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Three Thoughts: New York Red Bulls tie Olimpia, 1-1, in 2018 CONCACAF Champions League

Same season-opening tournament as last year, same season-opening result - but also better this time around.

MLS: New York Red Bulls vs New England Revolution Jonathan Dyer-USA TODAY Sports

The New York Red Bulls’ 2018 season-opener saw the team in Costa Rica for CONCACAF Champions League to play heavyweight Honduran club Olimpia.

CCL games in February challenge MLS teams, since they are more accustomed to being in preseason at this time, and since MLS preseasons usually aren’t gearing up for much more than the start of the MLS regular season - and a slow start to MLS is not fatal to a team’s chances of success in the league, so few clubs are under any real pressure to deliver consistent results in March, April, even May.

But CCL requires MLS teams not just to cut short an already short preseason, but also to be ready for win-or-go-home soccer from day one. It’s not an adjustment every MLS club responds to very well, but RBNY at least had a go at it last year. While last season’s CCL quarterfinal series against Vancouver Whitecaps did not go well, the Red Bulls have retained so many players from the 2017 squad that the lessons learned last February were surely not forgotten.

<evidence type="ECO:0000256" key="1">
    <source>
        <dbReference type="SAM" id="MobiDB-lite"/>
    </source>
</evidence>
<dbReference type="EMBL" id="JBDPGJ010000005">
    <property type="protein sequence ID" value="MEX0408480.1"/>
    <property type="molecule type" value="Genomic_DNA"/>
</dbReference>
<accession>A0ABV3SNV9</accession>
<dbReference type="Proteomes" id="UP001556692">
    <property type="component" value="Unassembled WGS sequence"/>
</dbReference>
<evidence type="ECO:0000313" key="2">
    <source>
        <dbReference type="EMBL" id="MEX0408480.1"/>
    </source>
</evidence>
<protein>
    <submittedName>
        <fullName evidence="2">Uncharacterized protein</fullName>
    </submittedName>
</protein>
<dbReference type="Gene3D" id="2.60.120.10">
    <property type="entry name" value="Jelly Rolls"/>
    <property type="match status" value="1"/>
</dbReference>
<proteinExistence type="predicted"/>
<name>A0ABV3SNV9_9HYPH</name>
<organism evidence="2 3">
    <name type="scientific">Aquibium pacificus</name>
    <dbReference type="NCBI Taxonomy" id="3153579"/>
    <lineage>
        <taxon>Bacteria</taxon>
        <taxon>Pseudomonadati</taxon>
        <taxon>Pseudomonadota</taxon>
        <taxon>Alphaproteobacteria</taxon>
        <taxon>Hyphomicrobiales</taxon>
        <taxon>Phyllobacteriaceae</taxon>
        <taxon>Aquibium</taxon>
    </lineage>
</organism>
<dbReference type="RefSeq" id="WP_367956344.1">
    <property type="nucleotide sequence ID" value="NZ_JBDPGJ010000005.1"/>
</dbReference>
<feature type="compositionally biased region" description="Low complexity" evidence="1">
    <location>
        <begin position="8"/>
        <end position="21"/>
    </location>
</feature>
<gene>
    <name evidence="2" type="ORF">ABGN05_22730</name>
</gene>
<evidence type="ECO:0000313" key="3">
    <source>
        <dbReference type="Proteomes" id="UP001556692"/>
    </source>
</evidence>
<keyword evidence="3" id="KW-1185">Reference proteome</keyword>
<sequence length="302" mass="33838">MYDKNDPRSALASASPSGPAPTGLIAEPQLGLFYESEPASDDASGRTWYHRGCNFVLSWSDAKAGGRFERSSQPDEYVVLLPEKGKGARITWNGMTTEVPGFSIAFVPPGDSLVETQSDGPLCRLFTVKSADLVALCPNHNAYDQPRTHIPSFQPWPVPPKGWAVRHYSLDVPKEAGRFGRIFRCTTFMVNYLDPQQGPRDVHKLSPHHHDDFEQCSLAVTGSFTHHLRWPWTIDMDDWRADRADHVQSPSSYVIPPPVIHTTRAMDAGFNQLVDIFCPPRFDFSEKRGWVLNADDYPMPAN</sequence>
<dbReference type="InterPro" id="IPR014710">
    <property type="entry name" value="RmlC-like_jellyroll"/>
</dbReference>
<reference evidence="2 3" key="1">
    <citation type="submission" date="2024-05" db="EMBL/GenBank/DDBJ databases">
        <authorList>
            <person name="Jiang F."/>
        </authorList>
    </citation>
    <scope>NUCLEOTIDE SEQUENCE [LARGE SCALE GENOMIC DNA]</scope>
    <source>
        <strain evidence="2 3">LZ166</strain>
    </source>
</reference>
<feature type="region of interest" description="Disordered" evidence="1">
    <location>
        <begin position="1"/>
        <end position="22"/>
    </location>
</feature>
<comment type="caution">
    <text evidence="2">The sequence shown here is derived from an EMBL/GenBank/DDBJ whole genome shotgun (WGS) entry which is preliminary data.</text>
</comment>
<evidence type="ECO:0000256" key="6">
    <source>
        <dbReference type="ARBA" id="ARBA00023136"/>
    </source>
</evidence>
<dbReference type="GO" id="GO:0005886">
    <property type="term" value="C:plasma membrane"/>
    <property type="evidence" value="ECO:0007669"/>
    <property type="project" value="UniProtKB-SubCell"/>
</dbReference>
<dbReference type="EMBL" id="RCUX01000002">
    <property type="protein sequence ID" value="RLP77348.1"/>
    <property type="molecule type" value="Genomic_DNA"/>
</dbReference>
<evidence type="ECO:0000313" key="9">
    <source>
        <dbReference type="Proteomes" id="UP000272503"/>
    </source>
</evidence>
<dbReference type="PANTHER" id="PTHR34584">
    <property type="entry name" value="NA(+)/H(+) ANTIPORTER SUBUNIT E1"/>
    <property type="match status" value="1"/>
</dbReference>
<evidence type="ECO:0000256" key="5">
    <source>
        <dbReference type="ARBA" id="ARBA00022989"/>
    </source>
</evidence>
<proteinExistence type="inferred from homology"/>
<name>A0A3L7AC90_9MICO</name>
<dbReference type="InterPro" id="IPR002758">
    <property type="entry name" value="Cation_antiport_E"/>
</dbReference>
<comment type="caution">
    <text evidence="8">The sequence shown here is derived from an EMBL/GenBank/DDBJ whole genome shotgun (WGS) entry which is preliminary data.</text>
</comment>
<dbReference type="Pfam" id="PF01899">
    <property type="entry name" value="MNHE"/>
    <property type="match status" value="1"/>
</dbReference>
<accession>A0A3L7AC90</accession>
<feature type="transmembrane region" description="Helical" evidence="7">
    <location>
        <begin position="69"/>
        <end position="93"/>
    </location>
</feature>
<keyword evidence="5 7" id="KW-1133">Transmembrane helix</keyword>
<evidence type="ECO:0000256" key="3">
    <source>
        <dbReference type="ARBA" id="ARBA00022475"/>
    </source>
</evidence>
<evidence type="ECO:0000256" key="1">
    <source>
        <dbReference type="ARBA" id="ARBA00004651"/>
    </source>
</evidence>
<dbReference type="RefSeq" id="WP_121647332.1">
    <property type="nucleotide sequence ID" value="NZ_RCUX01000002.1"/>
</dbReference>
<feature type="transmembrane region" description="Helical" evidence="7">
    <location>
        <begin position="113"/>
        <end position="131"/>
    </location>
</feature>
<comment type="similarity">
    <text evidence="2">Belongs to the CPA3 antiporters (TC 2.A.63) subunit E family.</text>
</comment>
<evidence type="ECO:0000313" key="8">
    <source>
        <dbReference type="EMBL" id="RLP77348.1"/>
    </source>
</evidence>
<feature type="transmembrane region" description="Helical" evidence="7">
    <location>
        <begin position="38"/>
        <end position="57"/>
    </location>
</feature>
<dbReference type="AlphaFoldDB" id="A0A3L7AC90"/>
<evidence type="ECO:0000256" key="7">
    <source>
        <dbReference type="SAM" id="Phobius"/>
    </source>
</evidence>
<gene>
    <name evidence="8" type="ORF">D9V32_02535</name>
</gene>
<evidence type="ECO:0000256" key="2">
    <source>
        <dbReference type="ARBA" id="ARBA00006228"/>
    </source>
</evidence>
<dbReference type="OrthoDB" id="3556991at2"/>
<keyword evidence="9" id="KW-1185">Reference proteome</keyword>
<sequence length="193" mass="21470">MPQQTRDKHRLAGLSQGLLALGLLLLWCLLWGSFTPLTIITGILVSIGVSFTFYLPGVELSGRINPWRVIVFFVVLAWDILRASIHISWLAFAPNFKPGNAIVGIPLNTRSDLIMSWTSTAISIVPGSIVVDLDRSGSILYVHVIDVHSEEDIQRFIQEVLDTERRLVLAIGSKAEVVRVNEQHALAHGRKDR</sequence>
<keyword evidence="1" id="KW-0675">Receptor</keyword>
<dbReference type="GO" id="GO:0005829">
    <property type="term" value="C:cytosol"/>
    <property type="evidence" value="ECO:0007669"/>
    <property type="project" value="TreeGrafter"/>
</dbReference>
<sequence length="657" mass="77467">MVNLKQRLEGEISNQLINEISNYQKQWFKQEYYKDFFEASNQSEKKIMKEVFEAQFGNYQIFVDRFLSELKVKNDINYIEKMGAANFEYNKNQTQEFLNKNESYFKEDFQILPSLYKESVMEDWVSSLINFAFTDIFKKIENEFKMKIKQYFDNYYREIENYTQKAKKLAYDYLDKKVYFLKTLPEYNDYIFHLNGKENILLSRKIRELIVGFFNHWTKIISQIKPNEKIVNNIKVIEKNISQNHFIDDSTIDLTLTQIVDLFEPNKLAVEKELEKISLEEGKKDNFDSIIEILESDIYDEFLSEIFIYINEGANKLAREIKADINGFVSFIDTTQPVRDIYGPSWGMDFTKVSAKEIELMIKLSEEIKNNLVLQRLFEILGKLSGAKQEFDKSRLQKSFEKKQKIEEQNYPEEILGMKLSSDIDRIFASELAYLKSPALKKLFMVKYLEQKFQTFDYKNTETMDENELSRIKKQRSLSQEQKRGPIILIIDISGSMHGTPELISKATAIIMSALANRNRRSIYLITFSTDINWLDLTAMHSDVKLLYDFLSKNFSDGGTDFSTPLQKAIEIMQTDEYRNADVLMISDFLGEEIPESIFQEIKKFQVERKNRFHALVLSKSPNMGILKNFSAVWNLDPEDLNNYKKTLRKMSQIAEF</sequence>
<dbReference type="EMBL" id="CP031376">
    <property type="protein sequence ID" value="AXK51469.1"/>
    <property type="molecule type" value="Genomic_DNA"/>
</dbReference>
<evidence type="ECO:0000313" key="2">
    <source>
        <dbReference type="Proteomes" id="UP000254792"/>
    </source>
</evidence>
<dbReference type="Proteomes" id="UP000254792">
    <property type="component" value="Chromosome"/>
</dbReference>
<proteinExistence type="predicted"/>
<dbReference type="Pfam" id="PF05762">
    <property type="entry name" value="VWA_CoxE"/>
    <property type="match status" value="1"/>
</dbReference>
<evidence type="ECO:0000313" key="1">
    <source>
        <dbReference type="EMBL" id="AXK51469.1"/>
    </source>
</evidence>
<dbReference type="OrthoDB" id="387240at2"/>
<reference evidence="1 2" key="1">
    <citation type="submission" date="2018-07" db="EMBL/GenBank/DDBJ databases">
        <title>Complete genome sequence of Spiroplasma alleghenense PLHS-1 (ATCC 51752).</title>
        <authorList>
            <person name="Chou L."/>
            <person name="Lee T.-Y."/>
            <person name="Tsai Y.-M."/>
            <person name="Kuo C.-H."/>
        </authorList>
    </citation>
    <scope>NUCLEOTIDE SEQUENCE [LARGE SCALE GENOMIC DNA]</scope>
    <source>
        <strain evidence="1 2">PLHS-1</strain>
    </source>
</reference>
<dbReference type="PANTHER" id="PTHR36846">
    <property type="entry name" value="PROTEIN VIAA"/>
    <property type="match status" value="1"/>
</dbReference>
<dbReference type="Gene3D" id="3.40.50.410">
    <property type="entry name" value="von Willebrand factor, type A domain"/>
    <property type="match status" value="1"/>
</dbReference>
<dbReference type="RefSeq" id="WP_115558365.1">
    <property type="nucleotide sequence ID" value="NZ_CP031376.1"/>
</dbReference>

Jesse Marsch had talked up the importance of applying those lessons to this season’s preparations, and he named a starting lineup for the 2018 opener that featured seven players who had started RBNY’s first game of 2017.

To its credit, the team seized the opportunity to demonstrate it had learned from its lackluster CCL effort last February. RBNY controlled large portions of the first half and closed out the first half looking very likely to run away with the match.

Daniel Royer scored in the 31st minute, finishing off a perfect cross from Bradley Wright-Phillips.

When BWP is launching balls into the box from distance, it’s a sign the Red Bulls are either desperate or delirious. In this case, it was the delirium that comes from relentless attacking momentum. The stats sheet confirmed that RBNY was in dominating form in the opening 45 minutes.

But Olimpia regrouped and came out for the second half with fresh ambition.